Hoping to find somewhere to eat in the city, I continued to wander through Christchurch but the city was like a ghost town with little about and failing to find anything I wanted to eat, I returned towards my hotel via a walk through Re:Start Mall, a temporary shopping area replacing stores damaged in the earthquake with stores in shipping containers, then along the river and once back, ordered room service before having an very early night to catch up on my missed sleep.

The Chalice sculpture in Cathedral Square

Having seen a leaflet advertising it in the reception of my hotel, I decided to take a walking tour of the city the next morning. There tour was free and there was no need to book, I just needed to be in Cathedral Square, by the Chalice sculpture, at 10am to meet the guide. 7 of us turned up for the tour, a mixture of solo travellers and couples and we were taken around the city hearing about it’s history and the ongoing repercussions of the 2011 quake.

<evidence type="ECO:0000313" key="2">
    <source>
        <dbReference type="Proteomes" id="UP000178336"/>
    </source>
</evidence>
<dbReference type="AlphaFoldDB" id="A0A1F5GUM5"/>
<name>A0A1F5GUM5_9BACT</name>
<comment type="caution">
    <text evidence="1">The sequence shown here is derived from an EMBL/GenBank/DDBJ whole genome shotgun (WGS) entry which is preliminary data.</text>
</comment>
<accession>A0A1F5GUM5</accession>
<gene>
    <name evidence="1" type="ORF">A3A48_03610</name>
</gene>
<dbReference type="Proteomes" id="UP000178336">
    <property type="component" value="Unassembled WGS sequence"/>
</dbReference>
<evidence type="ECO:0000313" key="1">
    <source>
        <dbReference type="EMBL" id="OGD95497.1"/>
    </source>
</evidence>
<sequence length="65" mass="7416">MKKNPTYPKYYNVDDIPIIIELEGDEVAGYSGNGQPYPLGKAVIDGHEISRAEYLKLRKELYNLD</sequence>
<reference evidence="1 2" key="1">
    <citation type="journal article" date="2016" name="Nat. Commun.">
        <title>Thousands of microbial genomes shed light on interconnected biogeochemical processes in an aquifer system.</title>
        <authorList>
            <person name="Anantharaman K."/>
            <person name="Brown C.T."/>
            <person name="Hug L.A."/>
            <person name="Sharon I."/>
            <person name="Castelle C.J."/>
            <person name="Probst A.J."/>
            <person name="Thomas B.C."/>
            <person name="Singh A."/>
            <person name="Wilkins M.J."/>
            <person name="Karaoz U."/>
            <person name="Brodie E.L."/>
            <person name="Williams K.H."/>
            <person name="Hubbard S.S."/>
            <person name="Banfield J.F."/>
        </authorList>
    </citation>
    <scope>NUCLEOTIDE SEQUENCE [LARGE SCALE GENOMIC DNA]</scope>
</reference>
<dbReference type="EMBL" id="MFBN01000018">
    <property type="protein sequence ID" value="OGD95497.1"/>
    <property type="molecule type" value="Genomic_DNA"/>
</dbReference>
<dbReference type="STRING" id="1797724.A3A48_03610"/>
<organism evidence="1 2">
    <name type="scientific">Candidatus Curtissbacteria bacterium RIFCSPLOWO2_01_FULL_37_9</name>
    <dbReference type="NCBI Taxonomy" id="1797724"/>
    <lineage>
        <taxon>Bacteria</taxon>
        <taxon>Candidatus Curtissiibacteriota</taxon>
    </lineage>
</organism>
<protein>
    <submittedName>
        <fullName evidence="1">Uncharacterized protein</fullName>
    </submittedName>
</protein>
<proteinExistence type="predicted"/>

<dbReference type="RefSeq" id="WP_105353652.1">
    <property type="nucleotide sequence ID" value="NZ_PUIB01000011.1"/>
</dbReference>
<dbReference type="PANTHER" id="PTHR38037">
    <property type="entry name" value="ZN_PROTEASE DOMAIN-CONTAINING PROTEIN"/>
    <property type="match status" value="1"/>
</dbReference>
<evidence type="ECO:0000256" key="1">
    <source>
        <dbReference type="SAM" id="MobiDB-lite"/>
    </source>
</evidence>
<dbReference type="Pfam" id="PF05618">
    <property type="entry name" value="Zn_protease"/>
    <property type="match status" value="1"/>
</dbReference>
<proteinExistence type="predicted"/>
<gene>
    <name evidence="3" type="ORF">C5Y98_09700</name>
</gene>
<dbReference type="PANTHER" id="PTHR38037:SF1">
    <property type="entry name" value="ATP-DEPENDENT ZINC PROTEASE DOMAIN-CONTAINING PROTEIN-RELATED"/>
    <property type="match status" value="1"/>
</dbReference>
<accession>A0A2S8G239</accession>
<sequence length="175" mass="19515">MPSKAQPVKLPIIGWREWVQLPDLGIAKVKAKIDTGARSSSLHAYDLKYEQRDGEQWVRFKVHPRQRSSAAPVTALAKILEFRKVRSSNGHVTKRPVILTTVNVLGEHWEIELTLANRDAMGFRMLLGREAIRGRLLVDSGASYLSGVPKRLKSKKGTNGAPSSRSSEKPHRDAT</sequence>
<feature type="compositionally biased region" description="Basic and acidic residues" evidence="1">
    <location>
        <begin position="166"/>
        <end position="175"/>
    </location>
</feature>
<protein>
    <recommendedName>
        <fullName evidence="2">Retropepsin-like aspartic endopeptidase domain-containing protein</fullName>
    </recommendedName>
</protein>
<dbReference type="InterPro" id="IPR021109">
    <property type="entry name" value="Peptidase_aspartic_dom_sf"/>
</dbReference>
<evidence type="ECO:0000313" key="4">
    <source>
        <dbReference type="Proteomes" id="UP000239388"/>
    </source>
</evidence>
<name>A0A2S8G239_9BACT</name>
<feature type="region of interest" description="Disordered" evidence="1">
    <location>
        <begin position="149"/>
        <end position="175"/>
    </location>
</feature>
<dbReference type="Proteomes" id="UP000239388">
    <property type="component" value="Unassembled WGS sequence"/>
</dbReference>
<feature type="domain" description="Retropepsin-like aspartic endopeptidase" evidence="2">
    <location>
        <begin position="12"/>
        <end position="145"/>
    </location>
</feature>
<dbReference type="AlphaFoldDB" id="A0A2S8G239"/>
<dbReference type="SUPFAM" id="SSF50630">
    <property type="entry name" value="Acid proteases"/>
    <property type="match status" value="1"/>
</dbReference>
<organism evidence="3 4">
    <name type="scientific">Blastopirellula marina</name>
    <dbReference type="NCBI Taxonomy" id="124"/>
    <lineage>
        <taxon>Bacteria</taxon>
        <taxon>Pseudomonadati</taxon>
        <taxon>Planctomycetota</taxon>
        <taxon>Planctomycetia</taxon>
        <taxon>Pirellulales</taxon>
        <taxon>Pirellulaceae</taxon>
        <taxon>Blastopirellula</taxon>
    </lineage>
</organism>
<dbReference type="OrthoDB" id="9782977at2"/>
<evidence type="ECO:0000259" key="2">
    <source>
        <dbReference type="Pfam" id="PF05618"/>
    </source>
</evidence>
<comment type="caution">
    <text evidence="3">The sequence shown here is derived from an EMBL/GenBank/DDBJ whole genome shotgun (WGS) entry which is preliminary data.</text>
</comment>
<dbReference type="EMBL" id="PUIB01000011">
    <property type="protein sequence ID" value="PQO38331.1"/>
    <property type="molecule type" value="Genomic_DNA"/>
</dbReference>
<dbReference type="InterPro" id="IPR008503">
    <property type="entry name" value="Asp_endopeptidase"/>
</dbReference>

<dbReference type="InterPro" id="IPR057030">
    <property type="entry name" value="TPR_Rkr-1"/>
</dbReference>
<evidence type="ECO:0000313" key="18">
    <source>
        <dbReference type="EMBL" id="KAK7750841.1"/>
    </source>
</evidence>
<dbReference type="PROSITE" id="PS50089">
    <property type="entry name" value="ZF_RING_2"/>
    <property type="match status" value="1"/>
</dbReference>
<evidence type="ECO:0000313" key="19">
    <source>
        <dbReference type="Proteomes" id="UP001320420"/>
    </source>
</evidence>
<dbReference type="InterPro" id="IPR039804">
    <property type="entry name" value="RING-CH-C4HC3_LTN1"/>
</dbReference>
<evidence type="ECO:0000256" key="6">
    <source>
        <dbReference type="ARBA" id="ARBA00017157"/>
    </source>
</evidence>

The eerie, ghost town feel to the city made much more sense having heard the stories of the city’s struggles to rebuild and how many people and businesses had moved out to the suburbs to restart.

Above and below, art work covering up earthquake damage in Christchurch

There was still uncertainty about what would become of the damaged Cathedral and we were taken past the temporary ‘Cardboard Cathedral’ being used int he meantime as well as shown the 185 Chairs earthquake memorial with one chair standing for every life lost in the earthquake. The city was also covered in street art and murals trying to cover up the damage and we had plenty of examples pointed out to us.

Rebuilding, art work, car parks and empty space – Christchurch still recovering from a devastating earthquake

Mentioning to the guide that I had struggled to find anywhere to eat in the city with even cafes serving snacks and breakfast being thin on the ground, he took the group to the C1 Espresso, a cafe with a quick bites menu of sandwiches, fries etc., for lunch.